(68) Ga-PSMA-PET for radiation treatment planning in prostate cancer recurrences after surgery: Individualized medicine or new standard in salvage treatment

(68) Ga-PSMA-PET imaging is a novel promising diagnostic tool to locate early biochemical failure after radical prostatectomy (RP) in prostate cancer (PC) patients. Exact knowledge of the relapse location may result in changes of the therapy concept aside from changes to the TNM stage.

To gain data for this approach, we evaluated PC patients receiving (68) Ga-PSMA-PET imaging before salvage radiotherapy (RT).

In this study, 100 patients with biochemical failure after RP± prior RT who underwent (68) Ga-PSMA PET/CT or PET/MRI were evaluated undergoing salvage RT in our department. We analyzed TNM staging changes due to (68) Ga-PSMA-PET imaging and its influence on RT planning and treatment.

Uptake indicative for tumor recurrence in (68) Ga-PSMA-PET was found in 76% of the patients with biochemical recurrent PC. Median PSA level was 1.0 ng/mL (range 0.12-14.7 ng/mL). Of these, 80% showed no morphological correlate in the corresponding CT or MRI. A 43% of all patients experienced a change in TNM stage due to (68) Ga-PSMA-PET imaging. Patients had changes from Tx to rcT+ (28%), 12% from pN0 to rcN1, 1% from pN0/cM0 to rcM1a, and 8% from cM0 to rcM1b. Due to the additional knowledge of (68) Ga-PSMA-PET imaging, initial planned RT planning was adapted in 59% of all cases. An additional simultaneous integrated boost (SIB) to the prostate bed or lymph nodes was given to 32% and 63%, respectively. Ten patients received stereotactic body RT (SBRT) to single bone metastases.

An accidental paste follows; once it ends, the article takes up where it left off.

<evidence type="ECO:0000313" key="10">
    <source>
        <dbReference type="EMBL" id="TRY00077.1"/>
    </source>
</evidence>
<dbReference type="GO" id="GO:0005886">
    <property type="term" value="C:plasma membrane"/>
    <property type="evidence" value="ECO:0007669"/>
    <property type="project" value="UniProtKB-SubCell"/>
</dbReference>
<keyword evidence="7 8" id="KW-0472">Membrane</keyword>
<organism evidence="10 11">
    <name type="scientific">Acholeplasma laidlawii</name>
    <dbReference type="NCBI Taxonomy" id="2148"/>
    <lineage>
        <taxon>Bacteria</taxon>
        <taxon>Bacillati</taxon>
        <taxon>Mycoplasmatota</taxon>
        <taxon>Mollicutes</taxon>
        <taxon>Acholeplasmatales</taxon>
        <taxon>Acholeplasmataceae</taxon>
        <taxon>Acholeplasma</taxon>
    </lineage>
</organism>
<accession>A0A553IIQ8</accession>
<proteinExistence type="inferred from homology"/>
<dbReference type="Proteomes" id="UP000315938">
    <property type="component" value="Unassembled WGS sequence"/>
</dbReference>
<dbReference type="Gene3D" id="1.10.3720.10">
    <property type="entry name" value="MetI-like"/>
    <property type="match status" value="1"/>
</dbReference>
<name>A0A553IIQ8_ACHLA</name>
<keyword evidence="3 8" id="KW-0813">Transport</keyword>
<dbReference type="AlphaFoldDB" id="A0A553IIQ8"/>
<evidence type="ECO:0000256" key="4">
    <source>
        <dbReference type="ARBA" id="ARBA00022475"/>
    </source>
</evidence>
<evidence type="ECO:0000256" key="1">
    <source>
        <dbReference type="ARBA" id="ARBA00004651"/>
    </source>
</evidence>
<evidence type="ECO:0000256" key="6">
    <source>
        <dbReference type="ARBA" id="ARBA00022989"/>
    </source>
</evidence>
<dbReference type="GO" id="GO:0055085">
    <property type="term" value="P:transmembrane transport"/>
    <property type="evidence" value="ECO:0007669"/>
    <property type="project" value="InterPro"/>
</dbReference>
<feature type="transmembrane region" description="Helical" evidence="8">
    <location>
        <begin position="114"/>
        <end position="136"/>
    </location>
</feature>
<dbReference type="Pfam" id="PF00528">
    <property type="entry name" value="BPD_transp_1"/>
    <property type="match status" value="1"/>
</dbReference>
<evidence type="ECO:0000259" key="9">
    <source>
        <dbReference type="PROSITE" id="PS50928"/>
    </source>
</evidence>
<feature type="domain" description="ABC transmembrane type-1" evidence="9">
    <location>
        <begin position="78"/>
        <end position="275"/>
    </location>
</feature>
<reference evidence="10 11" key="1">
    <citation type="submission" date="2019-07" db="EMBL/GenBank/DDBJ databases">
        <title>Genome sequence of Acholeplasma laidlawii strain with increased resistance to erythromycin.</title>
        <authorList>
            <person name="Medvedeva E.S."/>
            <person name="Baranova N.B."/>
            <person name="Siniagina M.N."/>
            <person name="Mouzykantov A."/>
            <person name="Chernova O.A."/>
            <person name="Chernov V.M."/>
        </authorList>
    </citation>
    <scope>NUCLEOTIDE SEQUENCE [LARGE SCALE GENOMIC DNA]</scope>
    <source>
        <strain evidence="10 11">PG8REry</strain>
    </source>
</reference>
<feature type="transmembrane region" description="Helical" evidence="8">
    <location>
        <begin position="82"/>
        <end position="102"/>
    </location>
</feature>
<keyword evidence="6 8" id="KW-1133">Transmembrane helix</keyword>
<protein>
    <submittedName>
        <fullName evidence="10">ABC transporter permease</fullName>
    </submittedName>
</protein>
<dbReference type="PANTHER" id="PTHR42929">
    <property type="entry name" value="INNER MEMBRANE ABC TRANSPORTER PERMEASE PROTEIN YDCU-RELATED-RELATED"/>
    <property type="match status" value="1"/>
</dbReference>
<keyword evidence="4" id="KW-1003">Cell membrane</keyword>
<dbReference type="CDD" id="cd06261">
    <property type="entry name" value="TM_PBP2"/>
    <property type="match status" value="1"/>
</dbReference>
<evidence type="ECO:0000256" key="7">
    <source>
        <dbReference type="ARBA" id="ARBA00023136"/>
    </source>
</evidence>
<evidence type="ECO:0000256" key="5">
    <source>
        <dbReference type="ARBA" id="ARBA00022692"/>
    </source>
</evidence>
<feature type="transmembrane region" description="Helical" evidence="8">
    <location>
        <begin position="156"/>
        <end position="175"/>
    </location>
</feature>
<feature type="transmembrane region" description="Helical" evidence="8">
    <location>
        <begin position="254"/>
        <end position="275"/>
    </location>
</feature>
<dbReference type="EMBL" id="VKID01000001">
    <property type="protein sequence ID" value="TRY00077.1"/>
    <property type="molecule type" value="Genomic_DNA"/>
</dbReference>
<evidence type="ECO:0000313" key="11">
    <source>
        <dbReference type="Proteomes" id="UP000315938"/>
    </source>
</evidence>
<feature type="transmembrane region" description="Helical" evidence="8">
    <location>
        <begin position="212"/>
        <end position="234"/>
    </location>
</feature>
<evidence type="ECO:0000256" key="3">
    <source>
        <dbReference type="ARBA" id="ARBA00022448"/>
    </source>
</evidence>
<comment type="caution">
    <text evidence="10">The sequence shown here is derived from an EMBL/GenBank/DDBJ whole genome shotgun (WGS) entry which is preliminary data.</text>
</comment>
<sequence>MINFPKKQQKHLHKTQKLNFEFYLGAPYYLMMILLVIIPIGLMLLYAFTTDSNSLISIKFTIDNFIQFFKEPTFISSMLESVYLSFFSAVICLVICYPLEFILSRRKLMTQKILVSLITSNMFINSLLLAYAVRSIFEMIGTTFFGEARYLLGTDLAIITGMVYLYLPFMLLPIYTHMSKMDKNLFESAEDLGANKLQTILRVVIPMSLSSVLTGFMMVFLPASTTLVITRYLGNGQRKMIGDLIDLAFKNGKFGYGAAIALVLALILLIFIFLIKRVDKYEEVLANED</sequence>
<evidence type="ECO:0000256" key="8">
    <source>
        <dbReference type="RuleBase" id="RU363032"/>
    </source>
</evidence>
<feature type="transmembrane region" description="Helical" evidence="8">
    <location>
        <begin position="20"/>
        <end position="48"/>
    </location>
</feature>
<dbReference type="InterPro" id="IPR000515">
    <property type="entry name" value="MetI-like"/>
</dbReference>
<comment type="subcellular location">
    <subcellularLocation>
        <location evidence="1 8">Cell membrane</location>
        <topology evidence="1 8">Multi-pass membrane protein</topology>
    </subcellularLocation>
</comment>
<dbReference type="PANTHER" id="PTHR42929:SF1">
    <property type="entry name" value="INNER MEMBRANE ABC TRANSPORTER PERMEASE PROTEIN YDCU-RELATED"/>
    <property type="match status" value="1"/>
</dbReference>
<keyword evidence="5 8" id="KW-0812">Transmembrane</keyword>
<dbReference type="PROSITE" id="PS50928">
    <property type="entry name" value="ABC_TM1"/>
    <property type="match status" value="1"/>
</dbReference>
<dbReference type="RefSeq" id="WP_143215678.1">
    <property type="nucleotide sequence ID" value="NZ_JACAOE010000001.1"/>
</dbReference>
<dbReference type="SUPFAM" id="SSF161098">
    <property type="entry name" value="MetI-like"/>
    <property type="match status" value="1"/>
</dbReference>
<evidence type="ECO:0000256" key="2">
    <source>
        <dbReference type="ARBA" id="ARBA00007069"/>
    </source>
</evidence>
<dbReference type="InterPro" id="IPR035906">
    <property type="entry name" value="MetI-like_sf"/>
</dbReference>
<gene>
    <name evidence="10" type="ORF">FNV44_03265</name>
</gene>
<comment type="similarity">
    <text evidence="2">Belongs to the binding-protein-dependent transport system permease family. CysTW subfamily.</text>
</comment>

(68) Ga-PSMA-PET imaging showed a high clinical impact on staging and RT management in patients with biochemically recurrent PC, even at low serum PSA levels. With 43% changes in staging and 59% in radiotherapy planning (68) Ga-PSMA-PET could lead to an indispensable tool in guiding radiation treatment in recurrent PC.

The Prostate. 2017 Mar 20 [Epub ahead of print]

Gregor Habl, Katharina Sauter, Kilian Schiller, Sabrina Dewes, Tobias Maurer, Matthias Eiber, Stephanie E Combs

Department of Radiation Oncology, Technical University of Munich (TUM), Munich, Germany., Department of Urology, Technical University Munich (TUM), Munich, Germany., Department of Nuclear Medicine, Technical University Munich (TUM), Munich, Germany.

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